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Being Wild Or Faking It

F For Fake

By Adam Thomas

Friday March 25, 2005

Welles and Kar Wai at the Cinematheque

While we wait for the late spring/summer blockbusters to arrive here are a couple of gems to keep you occupied. Both are playing at the Pacific Cinematheque.

F for Fake — March 27-30, 2005
Legend has it that Orson Welles practiced a little magic in case his career came to an early end. On Halloween night in 1938 at the age of 23, he changed radio forever with the infamous broadcast of War of the Worlds. At 25 he made Citizen Kane. Later, Welles would reflect that he should have quit while he was ahead. Suffering from poor box office sales combined with the fallout over Kane with publishing tycoon William Randolph Hearst, disastrous clashes with studio heads over control, and a label as a spoiled wonder boy, Welles would spend the rest of his career working his way from one project to the other, hashing out a living — “hustling” he called it — trying continually, to raise the money for his own projects. In 1974, after years of hustling, Orson Welles found his way to the island of Ibiza to make what would be his last directorial effort. Conveniently using large parts of another documentary by Francois Reichenbach, Welles would produce F for Fake, a genre bending, and mind-messing commentary about the art of fakery, forging and fraud.

Combining footage shot by Reichenbach with his own footage, Welles weaves together an illusionary examination of the story of Elmyr de Hory —an international art forger, of Clifford Irving — the fraudulent biographer of the art forger, and of the whole notion of art and artifice, truth and fiction.

Elmyr de Hory is an eccentric faker. His capacity for art forgery is pretty impressive and he has made a modestly indulgent living selling forged paintings by artists like Picasso and Matisse to galleries around the world. Clifford Irving is his biographer who breaks the story about Elmyr, who later, fraudulently wrote the autobiography of post Aviator super recluse Howard Hughes; a claim that prompted Hughes to break silence and call reporters to deny any knowledge of the writer at all. Through all of this Welles orchestrates and narrates the film, which plays as a conversation about the value of art and its relation to the illusion of truth. With a real life art forger at the heart of it, all meaning is up for grabs. Welles plays devil’s advocate and maestro as scenes are re-edited, re-ordered and re-played, creating a playfully funny, sly wink of a film that challenges the very authenticity of everything we see and begs the question — is a great forgery not also a great work of art?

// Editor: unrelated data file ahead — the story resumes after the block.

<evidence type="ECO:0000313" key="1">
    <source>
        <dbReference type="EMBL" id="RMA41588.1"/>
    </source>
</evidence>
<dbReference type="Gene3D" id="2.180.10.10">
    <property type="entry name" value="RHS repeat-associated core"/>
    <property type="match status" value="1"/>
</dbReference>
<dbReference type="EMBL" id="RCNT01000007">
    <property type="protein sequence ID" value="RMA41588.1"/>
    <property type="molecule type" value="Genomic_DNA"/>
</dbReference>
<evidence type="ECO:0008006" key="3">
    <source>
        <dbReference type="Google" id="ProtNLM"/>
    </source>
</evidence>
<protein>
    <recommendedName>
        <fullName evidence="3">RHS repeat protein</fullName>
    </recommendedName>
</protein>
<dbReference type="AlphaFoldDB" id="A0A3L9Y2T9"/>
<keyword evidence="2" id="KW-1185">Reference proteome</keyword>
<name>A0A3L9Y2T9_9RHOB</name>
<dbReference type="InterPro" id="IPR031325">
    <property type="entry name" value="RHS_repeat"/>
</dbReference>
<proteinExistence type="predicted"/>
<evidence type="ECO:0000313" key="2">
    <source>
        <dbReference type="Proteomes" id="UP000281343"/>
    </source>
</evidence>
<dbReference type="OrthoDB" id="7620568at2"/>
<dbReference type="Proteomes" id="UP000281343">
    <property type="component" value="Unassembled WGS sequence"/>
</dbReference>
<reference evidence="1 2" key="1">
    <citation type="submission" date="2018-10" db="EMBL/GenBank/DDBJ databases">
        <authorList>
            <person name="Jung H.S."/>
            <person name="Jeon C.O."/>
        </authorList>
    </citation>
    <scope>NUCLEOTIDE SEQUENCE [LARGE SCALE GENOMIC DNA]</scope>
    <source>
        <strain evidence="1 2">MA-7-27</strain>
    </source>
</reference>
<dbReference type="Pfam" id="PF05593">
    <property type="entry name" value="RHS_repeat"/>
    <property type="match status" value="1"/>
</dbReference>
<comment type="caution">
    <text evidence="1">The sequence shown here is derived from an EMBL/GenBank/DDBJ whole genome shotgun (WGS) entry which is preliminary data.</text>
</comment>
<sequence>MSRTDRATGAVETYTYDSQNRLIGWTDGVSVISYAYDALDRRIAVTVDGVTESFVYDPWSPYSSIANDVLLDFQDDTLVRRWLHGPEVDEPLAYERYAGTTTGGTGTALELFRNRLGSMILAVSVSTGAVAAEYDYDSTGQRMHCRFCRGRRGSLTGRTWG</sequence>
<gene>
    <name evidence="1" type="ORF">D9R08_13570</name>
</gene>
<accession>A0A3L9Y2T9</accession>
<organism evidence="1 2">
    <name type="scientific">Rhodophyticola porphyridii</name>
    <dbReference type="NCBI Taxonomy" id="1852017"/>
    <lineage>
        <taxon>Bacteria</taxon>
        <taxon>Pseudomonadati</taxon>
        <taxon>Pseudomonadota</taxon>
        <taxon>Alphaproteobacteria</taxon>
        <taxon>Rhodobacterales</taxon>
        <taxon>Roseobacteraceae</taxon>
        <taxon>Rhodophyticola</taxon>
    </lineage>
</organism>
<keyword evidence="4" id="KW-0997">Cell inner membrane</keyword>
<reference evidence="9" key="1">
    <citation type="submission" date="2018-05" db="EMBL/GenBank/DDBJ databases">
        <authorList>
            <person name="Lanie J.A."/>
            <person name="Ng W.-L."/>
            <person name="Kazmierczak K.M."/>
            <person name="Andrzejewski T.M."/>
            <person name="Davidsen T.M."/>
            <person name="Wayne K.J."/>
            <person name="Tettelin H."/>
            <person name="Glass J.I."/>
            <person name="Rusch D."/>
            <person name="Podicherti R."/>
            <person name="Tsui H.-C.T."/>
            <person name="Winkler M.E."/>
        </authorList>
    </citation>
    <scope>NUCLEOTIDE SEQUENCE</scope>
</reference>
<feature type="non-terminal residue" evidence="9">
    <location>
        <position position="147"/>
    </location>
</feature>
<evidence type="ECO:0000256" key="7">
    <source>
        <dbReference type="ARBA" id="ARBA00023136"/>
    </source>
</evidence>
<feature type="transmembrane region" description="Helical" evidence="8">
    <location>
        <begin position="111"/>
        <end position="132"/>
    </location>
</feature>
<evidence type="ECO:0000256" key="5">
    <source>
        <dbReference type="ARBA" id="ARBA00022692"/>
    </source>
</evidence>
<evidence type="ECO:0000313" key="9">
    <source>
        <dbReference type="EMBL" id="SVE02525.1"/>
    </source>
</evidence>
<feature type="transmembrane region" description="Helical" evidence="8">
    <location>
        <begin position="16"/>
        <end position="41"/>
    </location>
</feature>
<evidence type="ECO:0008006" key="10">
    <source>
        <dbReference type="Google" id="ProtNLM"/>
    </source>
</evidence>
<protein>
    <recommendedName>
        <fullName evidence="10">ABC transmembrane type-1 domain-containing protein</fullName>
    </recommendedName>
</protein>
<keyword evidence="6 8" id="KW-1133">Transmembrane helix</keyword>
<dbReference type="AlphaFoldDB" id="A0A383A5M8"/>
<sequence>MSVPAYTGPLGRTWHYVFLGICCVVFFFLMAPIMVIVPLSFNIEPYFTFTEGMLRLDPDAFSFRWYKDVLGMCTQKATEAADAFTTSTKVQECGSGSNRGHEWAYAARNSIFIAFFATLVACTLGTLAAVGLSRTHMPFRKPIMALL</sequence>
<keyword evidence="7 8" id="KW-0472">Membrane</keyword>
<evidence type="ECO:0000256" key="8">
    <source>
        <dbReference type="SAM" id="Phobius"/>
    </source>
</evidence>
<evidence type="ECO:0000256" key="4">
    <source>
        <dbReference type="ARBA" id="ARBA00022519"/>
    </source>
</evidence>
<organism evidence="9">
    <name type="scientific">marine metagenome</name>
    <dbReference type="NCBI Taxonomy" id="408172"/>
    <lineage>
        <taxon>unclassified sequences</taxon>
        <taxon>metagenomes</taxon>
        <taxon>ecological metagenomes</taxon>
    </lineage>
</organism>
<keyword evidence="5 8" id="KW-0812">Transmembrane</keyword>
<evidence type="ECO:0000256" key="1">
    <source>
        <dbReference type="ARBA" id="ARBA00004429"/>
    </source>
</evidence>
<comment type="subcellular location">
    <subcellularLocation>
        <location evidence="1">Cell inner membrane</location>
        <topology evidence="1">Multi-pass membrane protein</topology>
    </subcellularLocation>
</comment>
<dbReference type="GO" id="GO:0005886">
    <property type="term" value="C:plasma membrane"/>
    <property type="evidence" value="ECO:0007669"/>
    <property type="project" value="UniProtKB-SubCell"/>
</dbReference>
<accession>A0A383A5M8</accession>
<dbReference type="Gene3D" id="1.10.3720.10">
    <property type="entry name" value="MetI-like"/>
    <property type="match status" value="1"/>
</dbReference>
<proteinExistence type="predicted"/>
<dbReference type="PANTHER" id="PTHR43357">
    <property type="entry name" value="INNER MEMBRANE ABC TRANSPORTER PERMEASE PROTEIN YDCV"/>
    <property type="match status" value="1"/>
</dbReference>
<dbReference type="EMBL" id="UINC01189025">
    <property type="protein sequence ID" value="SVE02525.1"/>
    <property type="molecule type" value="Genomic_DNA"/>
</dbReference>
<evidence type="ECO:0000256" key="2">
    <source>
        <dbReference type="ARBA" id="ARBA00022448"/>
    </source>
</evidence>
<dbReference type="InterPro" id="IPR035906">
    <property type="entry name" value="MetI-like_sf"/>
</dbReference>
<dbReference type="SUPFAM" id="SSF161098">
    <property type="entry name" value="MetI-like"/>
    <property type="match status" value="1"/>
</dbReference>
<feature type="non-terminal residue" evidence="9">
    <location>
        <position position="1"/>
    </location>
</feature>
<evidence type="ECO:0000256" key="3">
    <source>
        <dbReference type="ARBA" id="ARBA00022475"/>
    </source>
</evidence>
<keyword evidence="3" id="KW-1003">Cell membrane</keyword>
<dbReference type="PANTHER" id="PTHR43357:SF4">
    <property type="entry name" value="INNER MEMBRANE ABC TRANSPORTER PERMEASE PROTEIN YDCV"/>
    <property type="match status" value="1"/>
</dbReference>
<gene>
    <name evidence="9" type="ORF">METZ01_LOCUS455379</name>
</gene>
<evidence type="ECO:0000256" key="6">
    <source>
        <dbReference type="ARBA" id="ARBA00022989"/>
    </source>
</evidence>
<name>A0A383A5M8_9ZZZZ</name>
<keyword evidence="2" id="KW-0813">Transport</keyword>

Days of Being Wild — March 31-April 4, 2005

As a filmmaker Wong Kar Wai has been imported and celebrated by Quentin Tarantino for his film Chungking Express (’94), a film largely responsible for introducing western audiences to the inventively influential and rapid-fire style of the Hong Kong New Wave. With a propensity for revisited and displaced pop music soundtracks his films have commonly dealt with the loneliness of people struggling to find a connection. Marking the first collaboration with Australian cinematographer Christopher Doyle and actress Maggie Cheung, Days of Being Wild (’90) is a lush and tempered story of a young man in 1960’s Hong Kong who tragically wants nothing more than to find out who his real mother is. But like in life, the greater narrative is filled with failed relationships and momentary relief as Yuddy, played as passively brooding by Leslie Cheung, struggles to come to terms with his own identity and with the conflicts of commitment to those around him. Wong Kar Wai’s films consistently offer genuine human moments, where characters occupy a time and place filled with beautiful colours and believable emotional states. There is a romantic, distant humanity to all of his films and Days of Being Wild rolls out as an honest exploration of identity and self, where choices and mistakes inevitably define who we are.